Many thanks for your recent letter; it was comforting to receive it and to know that I will be welcome to use some bench space
in your laboratory. I was also comforted by your optimistic words about GMAG's attitude towards cloning of viral DNA.
On the same day, I received a similarly buoyant note from Ed Southern, with whom I have been corresponding for several weeks
about the possibility of doing some collaborative experiments to clone the integration sites for avian sarcoma virus DNA in
transformed mammalian cells. (This work, if permitted, will be carried out primarily by a post-doctoral fellow here -- Steve
Hughes -- who will travel to Edinburgh for the sensitive part of it.) Although your optimism extends to src, we are being
rather cautious and hoping for the moment to obtain permission to clone the ends of the provirus (with very little viral information,
all outside src) plus attached cellular sequences. I'll keep you informed about the progress of our application.
I will be curious to hear whether the possible easing of restrictions would now incline you to greater interest in cloning
some RNA tumor virus genes. As I mentioned previously, I would think that cloning endogenous mouse mammary tumor virus DNA
in polyoma would be an approvable goal and presumably consistent with your ambitions to catalogue the murine genome. We are
getting very close to maps of the 3-5 copies of endogenous MMTV DNA per haploid genome; the best estimates are that the copies
represent complete or almost complete proviruses which have considerable similarity and a surprising degree of homologous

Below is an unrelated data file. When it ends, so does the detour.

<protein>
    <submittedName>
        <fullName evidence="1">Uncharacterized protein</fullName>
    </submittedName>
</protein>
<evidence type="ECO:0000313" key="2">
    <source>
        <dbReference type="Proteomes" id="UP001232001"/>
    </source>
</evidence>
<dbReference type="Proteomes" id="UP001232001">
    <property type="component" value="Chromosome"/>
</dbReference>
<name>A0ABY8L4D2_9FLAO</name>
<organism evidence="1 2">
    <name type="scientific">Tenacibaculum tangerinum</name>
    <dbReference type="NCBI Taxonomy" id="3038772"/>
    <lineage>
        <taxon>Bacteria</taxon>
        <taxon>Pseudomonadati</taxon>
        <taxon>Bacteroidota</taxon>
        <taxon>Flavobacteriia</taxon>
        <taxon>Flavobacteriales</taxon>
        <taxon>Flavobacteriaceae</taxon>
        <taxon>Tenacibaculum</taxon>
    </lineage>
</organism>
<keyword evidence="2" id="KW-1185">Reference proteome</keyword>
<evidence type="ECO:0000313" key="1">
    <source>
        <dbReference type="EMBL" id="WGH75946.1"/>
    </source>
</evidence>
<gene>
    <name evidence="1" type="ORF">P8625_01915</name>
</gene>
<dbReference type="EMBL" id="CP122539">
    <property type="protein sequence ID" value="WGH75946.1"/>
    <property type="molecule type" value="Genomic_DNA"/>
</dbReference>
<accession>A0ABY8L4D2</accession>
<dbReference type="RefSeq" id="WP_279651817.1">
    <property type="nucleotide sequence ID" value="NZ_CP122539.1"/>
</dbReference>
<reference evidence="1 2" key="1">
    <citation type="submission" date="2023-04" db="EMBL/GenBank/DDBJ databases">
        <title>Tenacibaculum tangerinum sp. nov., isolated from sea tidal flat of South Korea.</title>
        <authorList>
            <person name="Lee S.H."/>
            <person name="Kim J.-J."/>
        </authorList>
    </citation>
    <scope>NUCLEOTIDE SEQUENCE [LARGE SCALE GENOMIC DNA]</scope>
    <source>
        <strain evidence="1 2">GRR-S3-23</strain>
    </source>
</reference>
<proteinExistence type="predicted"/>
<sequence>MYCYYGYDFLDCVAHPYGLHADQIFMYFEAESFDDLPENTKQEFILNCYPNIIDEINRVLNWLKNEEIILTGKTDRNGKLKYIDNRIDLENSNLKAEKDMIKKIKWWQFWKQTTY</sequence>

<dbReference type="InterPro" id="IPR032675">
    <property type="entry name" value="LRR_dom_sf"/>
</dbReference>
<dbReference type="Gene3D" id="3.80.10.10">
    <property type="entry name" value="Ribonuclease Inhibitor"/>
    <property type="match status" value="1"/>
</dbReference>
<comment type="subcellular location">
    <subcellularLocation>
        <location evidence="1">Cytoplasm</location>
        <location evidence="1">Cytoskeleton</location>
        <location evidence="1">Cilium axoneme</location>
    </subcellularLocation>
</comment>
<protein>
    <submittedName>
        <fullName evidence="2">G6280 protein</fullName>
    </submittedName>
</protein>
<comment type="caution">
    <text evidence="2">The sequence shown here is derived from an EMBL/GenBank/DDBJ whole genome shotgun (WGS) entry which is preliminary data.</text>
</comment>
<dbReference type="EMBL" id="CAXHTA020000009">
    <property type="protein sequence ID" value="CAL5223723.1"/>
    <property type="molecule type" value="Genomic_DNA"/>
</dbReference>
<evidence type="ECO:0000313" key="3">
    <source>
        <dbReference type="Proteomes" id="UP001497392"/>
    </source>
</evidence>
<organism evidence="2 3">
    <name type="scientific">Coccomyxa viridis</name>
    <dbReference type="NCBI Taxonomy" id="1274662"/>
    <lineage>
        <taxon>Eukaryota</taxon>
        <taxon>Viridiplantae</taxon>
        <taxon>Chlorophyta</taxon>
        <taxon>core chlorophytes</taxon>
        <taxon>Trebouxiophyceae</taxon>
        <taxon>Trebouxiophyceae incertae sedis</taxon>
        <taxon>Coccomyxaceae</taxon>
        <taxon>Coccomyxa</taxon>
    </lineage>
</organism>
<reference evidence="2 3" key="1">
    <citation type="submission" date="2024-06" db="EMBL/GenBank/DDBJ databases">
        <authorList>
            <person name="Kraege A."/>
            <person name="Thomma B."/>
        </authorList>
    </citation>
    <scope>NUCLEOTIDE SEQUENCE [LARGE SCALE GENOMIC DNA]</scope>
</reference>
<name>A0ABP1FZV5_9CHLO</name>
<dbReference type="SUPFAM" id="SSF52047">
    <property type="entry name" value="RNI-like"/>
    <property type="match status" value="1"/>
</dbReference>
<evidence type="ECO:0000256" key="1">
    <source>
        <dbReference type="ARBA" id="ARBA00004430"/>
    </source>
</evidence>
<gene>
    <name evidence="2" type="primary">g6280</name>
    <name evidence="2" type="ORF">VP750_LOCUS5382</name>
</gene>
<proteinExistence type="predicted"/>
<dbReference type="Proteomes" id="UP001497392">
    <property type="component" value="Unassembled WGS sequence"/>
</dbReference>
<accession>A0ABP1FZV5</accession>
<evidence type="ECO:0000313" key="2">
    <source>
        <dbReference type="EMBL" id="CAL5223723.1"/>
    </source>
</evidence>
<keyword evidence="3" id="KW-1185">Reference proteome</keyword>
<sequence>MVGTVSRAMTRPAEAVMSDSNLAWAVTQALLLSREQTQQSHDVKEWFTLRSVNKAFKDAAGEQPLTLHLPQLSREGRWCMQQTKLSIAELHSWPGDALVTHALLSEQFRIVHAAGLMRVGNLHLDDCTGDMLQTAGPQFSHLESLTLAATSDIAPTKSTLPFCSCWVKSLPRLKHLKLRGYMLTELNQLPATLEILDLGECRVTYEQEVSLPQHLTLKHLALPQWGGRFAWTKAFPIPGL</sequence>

flanking material. (E.g., Hpa I yields only two fragments containing virus-specific sequences and these have a combined molecular
weight of about 9x10^6; Hpa I thus appears to cut once in each endogenous provirus (ca. 6x10^6 Mr) and then within homologous
adjacent regions. Eco RI yields about 8 fragments of high molecular weight; it too cuts once within the proviruses, but the
cuts in cellular DNA reveal differences in the adjacent host sequences. These differences are not surprising, since we have
recently found that the proviruses are on multiple (>l) chromosomes.) Of course, we are also interested in cloning integration
sites for newly-acquired proviruses of MMTV, both in mouse and heterologous cells, with particular interest in the specificity
of integration and the regulatory elements which govern steroidal control of transcription. I look forward to discussing
some of these possibilities with you in July.
When you return from the States (you are probably already back), perhaps you would have a few moments to speculate on the
current status of cloning in polyoma vectors and on how I might be useful to you in a way that would allow me to learn to
use the system.